The physical and mental changes that happen during pregnancy are associated with a higher risk of depression or symptoms of depression. Depression affects around 10% of all pregnant women.21

Sure, antidepressant medication helps, but you might not want to use those when you expose your child to them as well. Fortunately, exercise is fantastic for mental health and something of an antidepressant in itself, both in general and during pregnancy.22 There is no evidence to support the superiority of one type of exercise over another, but the combination of aerobic exercise and strength training is effective.23And that’s the combination guidelines for physical activity during pregnancy recommend anyway!

Read more: Lifting Weights to Relieve Depression: Scientific Evidence That Resistance Training Can Help

Exercise Prevents Excess Weight Gain During Pregnancy

When you’re pregnant, your body weight increases as the fetus grows. If you gain too little weight, you run the risk of your baby having a low birth weight and a hard time getting used to breastfeeding. However, excessive weight gain can also mean problems. If you gain more weight than necessary during pregnancy, you might have to resort to cesarean delivery whether you want to or not. Also, you increase your risk of long-term fluid retention after childbirth. Women who gain more weight than recommended while pregnant remain heavier during follow-ups than women who kept their weight gain in check.24

Your child also has a higher risk of becoming overweight if you gain a lot of weight while expecting.25

Several scientific reviews and meta-analyses conclude that exercising helps you keep your weight gain under control during pregnancy and not exceed recommended ranges with possible health issues as a result.26 27 28 29

Potential Risks of Exercising While Pregnancy

The main goal of exercising during pregnancy is the health of both the mother and the child, not optimal performance and other measures of athletic excellence. That being said, past recommendations were likely overly conservative. We now know that physical activity and exercise benefits everyone, including expecting mothers. Current physical activity guidelines include engaging in muscle-strengthening activities for the major muscle groups at least twice per week.30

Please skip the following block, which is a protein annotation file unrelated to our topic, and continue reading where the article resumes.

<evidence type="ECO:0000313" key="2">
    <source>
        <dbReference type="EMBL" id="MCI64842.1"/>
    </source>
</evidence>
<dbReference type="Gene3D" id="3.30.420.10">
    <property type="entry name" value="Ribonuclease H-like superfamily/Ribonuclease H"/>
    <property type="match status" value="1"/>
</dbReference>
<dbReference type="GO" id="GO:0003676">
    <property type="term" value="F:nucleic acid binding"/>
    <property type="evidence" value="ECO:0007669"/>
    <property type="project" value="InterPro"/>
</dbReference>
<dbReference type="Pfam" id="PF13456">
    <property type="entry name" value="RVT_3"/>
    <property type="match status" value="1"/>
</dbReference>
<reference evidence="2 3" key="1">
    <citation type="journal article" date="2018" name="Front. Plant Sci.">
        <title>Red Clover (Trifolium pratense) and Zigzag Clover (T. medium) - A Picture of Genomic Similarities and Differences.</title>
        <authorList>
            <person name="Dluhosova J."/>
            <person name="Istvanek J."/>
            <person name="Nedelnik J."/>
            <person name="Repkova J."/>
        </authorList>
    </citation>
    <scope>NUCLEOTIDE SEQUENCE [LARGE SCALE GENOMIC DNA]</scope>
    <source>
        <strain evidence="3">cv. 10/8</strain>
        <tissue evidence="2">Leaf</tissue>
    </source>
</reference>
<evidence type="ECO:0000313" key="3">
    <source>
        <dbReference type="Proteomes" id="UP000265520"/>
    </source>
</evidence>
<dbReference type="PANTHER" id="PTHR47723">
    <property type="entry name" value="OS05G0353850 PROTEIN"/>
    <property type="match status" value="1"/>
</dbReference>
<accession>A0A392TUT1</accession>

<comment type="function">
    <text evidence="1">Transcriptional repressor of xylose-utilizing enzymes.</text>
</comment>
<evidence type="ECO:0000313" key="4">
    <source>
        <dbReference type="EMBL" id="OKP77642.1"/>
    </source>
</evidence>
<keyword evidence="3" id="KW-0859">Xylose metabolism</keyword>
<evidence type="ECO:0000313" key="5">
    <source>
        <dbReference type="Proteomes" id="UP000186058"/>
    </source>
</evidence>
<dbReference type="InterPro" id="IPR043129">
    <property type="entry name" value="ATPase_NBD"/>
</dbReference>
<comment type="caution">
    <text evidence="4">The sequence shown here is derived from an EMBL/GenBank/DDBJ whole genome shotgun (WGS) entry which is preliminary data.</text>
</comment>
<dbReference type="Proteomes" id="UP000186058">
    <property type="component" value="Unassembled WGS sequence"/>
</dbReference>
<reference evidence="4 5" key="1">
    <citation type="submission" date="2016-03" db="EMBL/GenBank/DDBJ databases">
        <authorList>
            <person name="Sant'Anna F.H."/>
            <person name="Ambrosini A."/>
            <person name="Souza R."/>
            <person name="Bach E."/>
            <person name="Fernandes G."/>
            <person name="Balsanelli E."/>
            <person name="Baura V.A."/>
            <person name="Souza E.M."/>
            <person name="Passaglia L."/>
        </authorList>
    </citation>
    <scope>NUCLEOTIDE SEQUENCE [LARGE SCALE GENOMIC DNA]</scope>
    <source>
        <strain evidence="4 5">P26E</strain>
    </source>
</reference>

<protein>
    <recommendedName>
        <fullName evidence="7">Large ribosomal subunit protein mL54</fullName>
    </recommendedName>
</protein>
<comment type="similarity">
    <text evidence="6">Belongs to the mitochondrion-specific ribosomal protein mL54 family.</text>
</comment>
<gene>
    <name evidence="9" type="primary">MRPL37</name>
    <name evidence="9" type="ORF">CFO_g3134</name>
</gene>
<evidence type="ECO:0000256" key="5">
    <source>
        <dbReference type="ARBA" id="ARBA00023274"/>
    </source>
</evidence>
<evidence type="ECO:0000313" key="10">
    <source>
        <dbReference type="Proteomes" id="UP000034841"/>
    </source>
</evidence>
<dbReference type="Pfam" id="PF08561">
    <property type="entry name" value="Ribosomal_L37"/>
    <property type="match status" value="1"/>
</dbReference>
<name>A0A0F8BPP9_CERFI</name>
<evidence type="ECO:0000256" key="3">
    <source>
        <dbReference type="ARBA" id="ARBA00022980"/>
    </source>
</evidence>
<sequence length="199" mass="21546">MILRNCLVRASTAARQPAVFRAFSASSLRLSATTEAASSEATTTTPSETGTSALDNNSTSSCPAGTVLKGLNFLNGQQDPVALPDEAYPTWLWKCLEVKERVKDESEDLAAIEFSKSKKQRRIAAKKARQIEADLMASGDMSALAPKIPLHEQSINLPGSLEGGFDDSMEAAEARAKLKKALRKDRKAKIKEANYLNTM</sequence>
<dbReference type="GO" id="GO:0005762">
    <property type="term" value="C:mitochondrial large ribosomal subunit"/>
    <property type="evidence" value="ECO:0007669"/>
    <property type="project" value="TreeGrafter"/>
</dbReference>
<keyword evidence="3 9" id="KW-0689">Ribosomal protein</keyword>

You need to consider a few things when you plan your exercise routine—both for your well-being and that of your child.

Hyperthermia

Hyperthermia, or simply overheating, is when your body temperature goes above normal levels, like during a fever or potentially when you engage in high-intensity exercise, especially in a hot environment. A high body temperature during exercise has long been recognized as a risk for congenital disabilities. However, that’s a conclusion based on animal studies. Looking at a wealth of human research, we find little to no evidence of harmful effects from exercise-induced hyperthermia. Back in 1985, research showed that the body temperature of pregnant women does not reach dangerous levels, 39 degrees Celsius or above, during exercise.31

No research has since indicated otherwise. A recent review found no evidence for exercise heat stress in pregnancy.32 In a 2021 study, pregnant women exercised for 45 minutes in 32 degrees Celsius heat without their body temperature reaching levels associated with any dangers to the fetus.33

In other words, there is no evidence that exercise during pregnancy leads to hyperthermia and risk for congenital disabilities. Saunas, hot baths, and a high fever are sometimes associated with an increased risk of congenital disabilities, but exercise is unlikely to raise your body temperature excessively.34

However, general guidelines state that pregnant women should avoid exercise leading to an excessive body temperature. Even though that does not seem to happen in practice, a safety-first approach is not wrong. Not much research looks at really high-intensity exercise, and protecting yourself and your child from heat exposure is probably a good idea in general. Better safe than sorry, especially during the first trimester, when the fetus is extra vulnerable. Drink plenty of fluids and wear cool clothes before, during, and after exercise, especially if you exercise in a warm environment. By the way, those are sensible precautions regardless of whether you’re pregnant or not.

Read more: How Much Water Should You Drink Before, During, and After Exercise?

Miscarriage

Miscarriages are unfortunately not uncommon, with about 15% of all pregnancies resulting in a miscarriage.35 Traditionally, exercise is one of the factors worrying pregnant women when it comes to the risk of miscarriage, but that worry seems to be unfounded. On the contrary, exercise helps prevent known risk factors for miscarriage like obesity, high blood pressure, and diabetes.